Together with James Maniscalco, at the University of Illinois at Chicago, Rinaman suggests that these signals from our gastrointestinal tract can work as a red flag that actually stops us making bad or dangerous decisions. “The neuroscience of gut feelings has come a long way in my lifetime and we are learning more valuable lessons every day,” Rinaman said.“Vagal feedback signals are very protective and encourage caution.”
Similarly, the data also revealed that our diet can have a major impact on the quality of the gut’s signals and this can sometimes lead to altered mood or behaviour.
For example, Rinaman claims that a high-fat diet can lead to inflammatory response in the GI tract, which changes signals from the vagus nerve and can in turn lead to symptoms of anxiety and depression. “Evidence shows that modifying the diet, perhaps by consuming probiotics, can impact your mood and behavioural state,” Rinaman explained.
Neuroscientist Antonio Damasio of the University of Southern California tells us that it is important to pay attention to “somatic markers.” Originating in the insula (the island in the brain responsible for social emotions like pride or guilt) and the amygdala (which cues our response to threats), they send messages that something just feels right—or it doesn’t. The more you pay attention to the outcome of trusting your intuition in combination with facts, the better your future decision-making can become.
Damasio tested this theory in an experiment called the Iowa Gambling Task, in which subjects could choose between decks of cards to win money. Among the choices: two “good” decks that turned up consistent profits and two others with riskier cards. Though it took about 50 cards to make a decision to switch decks and 80 cards to explain why, the subjects’ skin was also being monitored for response to stress. The physical reaction showed that after drawing just 10 risky cards, the body was already displaying signs of anxiety, which meant that their feelings were firing signals faster than rational thought.
Scientific evidence shows a strong connection between chronic diseases and inflammation. Inflammation is most commonly rooted in the gut, where around 70 percentof our immune system resides. Our food choices result in oxidative stress, setting the stage for inflammatory ailments such as depression, anxiety, brain fog, obesity and more. The health of your gut directly impacts the health of your brain. The gut communicates with our immune system and also communicates with the brain using, among other things, neurotransmitters. One function of neurotransmitters is that they that they send key messages to the brain, resulting in various effects on the body. Serotonin and dopamine are some well-known neurotransmitters that are typically associated with a good mood. In fact, while many believe that serotonin is primarily produced in the brain, it’s been found that up to 90 percent of serotonin is actually created in the gut.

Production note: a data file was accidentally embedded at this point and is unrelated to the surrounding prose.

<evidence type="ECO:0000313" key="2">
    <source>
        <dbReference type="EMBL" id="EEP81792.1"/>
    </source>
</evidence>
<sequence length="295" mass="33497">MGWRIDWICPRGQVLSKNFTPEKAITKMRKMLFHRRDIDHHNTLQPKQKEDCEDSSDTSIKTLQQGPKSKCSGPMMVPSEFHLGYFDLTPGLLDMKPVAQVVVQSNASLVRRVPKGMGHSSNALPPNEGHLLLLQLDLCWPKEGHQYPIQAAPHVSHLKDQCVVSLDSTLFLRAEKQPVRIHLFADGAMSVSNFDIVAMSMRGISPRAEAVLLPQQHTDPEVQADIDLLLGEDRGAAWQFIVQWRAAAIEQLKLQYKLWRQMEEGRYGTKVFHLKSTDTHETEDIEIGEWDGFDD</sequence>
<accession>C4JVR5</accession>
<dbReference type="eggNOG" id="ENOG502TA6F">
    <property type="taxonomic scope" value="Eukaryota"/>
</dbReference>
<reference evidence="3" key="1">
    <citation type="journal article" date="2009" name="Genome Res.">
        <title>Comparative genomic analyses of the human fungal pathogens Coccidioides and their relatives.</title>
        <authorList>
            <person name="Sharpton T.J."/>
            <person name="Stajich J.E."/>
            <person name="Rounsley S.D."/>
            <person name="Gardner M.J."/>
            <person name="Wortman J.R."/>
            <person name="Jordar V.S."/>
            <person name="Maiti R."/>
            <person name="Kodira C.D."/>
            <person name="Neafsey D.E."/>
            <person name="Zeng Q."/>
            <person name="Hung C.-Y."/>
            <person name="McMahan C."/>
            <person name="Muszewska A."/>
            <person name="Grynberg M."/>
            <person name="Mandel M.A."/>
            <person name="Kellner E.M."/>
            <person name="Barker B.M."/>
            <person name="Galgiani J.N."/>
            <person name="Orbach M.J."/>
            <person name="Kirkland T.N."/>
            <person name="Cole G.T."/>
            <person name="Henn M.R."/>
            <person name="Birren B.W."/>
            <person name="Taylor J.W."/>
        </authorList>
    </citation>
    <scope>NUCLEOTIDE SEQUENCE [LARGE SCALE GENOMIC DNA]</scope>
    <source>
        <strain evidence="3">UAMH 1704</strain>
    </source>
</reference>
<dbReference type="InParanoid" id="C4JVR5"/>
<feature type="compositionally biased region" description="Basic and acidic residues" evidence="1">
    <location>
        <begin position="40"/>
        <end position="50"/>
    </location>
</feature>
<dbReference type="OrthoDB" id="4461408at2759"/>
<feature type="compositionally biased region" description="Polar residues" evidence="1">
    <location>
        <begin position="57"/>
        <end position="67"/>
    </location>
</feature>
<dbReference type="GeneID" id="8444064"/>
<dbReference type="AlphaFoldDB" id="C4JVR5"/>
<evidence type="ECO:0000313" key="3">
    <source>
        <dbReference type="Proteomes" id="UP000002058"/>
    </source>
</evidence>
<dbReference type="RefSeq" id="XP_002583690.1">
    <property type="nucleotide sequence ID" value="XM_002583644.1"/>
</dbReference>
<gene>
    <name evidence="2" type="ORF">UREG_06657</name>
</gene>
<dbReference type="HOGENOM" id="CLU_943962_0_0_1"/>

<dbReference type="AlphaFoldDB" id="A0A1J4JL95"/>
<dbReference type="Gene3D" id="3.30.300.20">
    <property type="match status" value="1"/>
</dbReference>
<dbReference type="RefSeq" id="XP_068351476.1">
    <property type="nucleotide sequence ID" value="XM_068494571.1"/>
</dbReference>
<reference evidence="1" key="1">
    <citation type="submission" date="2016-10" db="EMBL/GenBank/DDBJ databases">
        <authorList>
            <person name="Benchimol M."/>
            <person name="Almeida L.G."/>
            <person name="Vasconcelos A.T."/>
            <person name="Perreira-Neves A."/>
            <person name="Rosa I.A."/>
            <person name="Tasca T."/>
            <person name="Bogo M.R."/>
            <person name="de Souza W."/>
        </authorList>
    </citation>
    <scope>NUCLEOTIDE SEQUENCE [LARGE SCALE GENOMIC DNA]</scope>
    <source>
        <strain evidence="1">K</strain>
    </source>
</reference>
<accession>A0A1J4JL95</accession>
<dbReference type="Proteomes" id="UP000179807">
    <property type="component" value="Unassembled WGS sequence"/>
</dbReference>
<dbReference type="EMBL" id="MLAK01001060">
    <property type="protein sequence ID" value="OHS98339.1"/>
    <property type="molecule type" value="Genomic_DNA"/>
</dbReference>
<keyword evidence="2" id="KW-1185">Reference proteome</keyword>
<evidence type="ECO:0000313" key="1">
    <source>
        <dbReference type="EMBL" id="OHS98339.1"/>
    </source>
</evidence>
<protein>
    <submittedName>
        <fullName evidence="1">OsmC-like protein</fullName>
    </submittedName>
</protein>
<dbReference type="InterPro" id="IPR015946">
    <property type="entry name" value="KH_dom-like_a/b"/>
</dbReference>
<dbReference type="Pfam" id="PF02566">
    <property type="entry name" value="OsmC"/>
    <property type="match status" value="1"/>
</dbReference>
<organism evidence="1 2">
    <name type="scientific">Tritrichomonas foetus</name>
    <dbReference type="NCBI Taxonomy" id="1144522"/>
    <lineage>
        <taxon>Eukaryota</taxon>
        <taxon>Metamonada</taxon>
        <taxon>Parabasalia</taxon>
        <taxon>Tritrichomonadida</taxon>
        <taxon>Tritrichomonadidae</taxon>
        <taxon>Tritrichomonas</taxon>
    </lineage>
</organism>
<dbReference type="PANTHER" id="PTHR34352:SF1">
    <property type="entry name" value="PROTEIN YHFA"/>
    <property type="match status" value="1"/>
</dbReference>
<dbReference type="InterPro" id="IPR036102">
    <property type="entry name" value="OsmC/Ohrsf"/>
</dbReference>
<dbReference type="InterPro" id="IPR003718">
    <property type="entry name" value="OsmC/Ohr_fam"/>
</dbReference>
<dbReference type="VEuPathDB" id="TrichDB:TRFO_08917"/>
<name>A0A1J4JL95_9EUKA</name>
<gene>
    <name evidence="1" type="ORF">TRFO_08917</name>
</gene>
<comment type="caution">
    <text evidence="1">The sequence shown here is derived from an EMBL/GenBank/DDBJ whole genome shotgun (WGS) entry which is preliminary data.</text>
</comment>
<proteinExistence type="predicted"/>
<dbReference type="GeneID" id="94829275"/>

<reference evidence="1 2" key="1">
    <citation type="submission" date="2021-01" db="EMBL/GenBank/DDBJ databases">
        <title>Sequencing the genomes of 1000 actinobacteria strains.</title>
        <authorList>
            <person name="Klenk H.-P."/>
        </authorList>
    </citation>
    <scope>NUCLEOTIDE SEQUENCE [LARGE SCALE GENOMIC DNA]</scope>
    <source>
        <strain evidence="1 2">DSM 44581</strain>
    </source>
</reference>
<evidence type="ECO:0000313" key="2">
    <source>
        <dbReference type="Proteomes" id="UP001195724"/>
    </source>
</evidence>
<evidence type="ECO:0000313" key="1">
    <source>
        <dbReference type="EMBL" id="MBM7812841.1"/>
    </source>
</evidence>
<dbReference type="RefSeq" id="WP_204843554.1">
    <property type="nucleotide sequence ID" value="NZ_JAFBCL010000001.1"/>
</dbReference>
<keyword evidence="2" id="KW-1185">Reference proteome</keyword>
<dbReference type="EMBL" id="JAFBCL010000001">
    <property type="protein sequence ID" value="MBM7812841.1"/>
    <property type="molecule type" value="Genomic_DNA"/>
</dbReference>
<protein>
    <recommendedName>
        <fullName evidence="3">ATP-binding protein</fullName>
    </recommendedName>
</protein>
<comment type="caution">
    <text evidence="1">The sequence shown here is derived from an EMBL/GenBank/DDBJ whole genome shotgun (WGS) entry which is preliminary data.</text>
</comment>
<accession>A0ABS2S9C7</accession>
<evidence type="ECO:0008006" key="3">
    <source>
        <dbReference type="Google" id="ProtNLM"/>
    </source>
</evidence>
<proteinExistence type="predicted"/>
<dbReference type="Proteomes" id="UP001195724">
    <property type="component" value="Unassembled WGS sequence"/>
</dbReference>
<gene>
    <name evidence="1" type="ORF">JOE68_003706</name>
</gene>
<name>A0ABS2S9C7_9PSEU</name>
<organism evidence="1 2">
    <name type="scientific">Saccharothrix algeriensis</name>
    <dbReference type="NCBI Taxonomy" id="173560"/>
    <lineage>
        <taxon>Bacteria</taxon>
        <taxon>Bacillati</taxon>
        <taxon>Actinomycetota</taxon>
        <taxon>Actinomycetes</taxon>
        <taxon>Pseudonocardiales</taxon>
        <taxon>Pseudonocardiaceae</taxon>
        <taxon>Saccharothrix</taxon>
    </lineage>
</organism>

Dr. Helen Messer, the Chief Medical Officer at Viome, which analyzes the gut microbiome, says “the bacteria in the gut make or consume the majority of neurotransmitters in our bodies.” Essentially, if your gut is producing an adequate amount of mood-improving chemicals like serotonin, then it will send signals to the brain that will result in various benefits such as better sleep and satiety. It’s obviously more complicated than that, but that’s the general rundown. So how do you influence your gut to help it produce the good neurotransmitters and other compounds that make the mind feel better? A lot of it has to do with eating the right diet that your gut needs.
Researchers at the University of Oxford have proposed an evolutionary framework to understand why microbes living in the gut affect the brain and behaviour, published in Nature Reviews Microbiology. Katerina Johnson (Department of Experimental Psychology) and Kevin Foster (Department of Zoology) assessed data from studies on the gut-brain axis to suggest how that gut feeling evolved.
Research has shown that gut bacteria (especially species belonging to Lactobacillus and Bifidobacterium) can influence social behavior, anxiety, stress and depressive-like behaviour. Katerina explained: “We know there are numerous possible mechanisms, including communication via the vagus nerve (major nerve linking the gut and brain), the immune system and hormonal changes, as well as the production of neuroactive chemicals by gut microbes. But why should we expect gut bacteria to affect behavior at all?” In their paper, Johnson and Foster consider the evolutionary pressures that may have led to that gut feeling.
One theory gaining momentum is that members of the gut microbiome actively manipulate our behavior for their own benefit. For instance, gut bacteria might change our behavior in ways that make us more sociable to increase their likelihood of transmission to new hosts. Indeed, it is intriguing that numerous species of gut bacteria can produce chemicals of identical structure to our brain’s own neurotransmitters (or their precursors). However, in light of evolutionary theory, the authors suggest this scenario, that our brains are manipulated by our microbes, is very unlikely given the immense diversity of microbial species and strains inhabiting the gut. Professor Foster explained: “Any extra energetic cost invested by bacteria producing a neuroactive chemical to manipulate host behavior would make it very vulnerable to being outcompeted by other microbes not making this additional investment. The conditions favoring manipulation appear rarely satisfied by the genetically diverse ecosystem of the mammalian microbiome.”